After celebrating the feasts of St. Stephen and St. John, the Church honors the Holy Innocents, marking a symbolic connection between them all.
The days after Christmas are some of the most peculiar days in the liturgical calendar. In the midst of our celebration surrounding Christ’s birth, we look to the example of the martyrs and forward to the cross.
St. Bernard has a beautiful sermon for the feast of the Holy Innocents, where he connects the three feasts, which don’t appear to be connected in any way.
For the holy One born of Mary did not come in vain, but spread abroad abundantly the name and grace of holiness. Thence surely came the holiness of Stephen, of John, and of the Innocents. It is well for us that these three feasts are associated with the birthday of the Lord, for besides helping us to maintain our devotion, their coming one after another, as a kind of escort makes the fruit of our Lord’s birth more evident.
In these three solemnities, three kinds of holiness can be seen, and I think it would be hard to find among humans a fourth. In blessed Stephen we have a martyr both in will and deed; in blessed John we have the will alone; in the blessed Innocents the deed alone.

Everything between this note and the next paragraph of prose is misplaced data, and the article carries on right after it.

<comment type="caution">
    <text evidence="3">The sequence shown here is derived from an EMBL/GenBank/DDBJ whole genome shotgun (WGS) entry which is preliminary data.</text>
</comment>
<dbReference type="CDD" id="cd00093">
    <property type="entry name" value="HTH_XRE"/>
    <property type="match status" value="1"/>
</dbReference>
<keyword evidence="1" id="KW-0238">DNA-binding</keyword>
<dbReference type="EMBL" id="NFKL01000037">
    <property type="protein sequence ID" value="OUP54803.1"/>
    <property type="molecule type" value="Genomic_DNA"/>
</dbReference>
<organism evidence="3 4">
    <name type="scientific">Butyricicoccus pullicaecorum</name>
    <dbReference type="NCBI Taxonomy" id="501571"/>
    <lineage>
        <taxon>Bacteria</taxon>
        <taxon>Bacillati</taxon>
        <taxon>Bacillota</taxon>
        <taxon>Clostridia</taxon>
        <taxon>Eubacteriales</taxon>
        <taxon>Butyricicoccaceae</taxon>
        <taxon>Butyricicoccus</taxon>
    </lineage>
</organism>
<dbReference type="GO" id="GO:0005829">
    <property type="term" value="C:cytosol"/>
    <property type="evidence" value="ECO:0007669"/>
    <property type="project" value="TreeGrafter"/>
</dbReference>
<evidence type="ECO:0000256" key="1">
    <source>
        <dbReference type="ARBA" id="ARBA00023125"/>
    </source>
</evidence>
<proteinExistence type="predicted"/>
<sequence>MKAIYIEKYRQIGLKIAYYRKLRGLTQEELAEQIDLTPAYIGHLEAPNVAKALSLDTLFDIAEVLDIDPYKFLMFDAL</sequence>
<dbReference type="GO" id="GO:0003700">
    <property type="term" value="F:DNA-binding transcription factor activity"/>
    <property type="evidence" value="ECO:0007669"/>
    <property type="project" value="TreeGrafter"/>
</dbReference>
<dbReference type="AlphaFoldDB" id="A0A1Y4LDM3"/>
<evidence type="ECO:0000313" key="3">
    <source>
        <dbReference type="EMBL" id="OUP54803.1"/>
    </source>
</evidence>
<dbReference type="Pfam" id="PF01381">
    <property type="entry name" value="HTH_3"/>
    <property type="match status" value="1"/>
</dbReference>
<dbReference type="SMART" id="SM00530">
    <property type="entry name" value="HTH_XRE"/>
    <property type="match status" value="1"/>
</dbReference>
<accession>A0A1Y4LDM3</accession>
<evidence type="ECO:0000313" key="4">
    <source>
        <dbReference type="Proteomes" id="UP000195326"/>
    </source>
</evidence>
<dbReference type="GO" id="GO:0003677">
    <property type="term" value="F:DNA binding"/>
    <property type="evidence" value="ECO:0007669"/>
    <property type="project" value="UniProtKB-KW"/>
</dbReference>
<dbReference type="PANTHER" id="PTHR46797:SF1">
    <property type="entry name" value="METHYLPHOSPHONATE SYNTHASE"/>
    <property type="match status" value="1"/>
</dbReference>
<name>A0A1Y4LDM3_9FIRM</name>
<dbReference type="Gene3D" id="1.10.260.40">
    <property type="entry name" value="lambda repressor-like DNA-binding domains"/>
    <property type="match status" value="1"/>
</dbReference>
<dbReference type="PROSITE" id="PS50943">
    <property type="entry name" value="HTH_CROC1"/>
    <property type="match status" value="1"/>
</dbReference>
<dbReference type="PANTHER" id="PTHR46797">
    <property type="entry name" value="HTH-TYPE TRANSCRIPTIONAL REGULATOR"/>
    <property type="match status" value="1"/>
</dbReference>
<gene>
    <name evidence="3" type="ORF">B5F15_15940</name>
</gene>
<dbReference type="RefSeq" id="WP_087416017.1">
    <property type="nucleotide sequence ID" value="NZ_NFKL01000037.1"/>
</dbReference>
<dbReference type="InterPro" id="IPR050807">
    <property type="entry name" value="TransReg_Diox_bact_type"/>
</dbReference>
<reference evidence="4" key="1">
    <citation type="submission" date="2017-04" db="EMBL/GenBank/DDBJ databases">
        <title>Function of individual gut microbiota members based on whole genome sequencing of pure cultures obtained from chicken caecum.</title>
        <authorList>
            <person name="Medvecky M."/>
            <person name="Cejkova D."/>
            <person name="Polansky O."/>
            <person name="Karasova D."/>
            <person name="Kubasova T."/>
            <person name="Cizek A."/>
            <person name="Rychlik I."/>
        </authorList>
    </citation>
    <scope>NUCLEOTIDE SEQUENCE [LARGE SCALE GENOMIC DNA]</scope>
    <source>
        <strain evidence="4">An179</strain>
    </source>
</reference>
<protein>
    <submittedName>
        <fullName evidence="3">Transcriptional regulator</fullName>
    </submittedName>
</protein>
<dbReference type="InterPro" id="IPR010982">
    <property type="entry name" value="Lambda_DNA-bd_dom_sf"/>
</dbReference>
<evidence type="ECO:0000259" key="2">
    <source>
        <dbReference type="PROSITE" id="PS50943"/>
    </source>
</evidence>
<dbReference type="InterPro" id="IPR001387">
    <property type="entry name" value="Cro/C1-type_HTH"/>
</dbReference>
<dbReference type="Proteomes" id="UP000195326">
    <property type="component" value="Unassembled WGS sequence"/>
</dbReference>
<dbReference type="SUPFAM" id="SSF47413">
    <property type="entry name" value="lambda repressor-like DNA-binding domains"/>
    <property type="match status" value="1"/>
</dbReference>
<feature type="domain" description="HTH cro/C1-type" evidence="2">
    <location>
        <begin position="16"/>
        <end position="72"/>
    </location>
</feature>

He then continues to explain the differences between them all, as well as their spiritual connections.
Stephen was a martyr in human eyes. His willingness to suffer appears most clearly in the fact that on the point of death he was more concerned for his persecutors than for himself. John was a martyr in the sight of the angels who, being spiritual themselves, could see the spiritual proofs of his dedication.
But these, these Innocents, are clearly your own martyrs, O God; because they do not seem either to humans or angels to have earned any reward, your special favour to them is shown with greater clarity. Out of the mouths of children and of babes you have received perfect praise. The angels sang: Glory to God in the highest and peace to people of good will. That indeed is magnificent but I dare to say not perfect praise, which will be found only when He comes who said: Let the little children come to me, for of such is the kingdom of heaven.
At first glance these three feasts may not seem connected, but in the light of the Gospel, they all refract a different light, showing us the way to eternal life.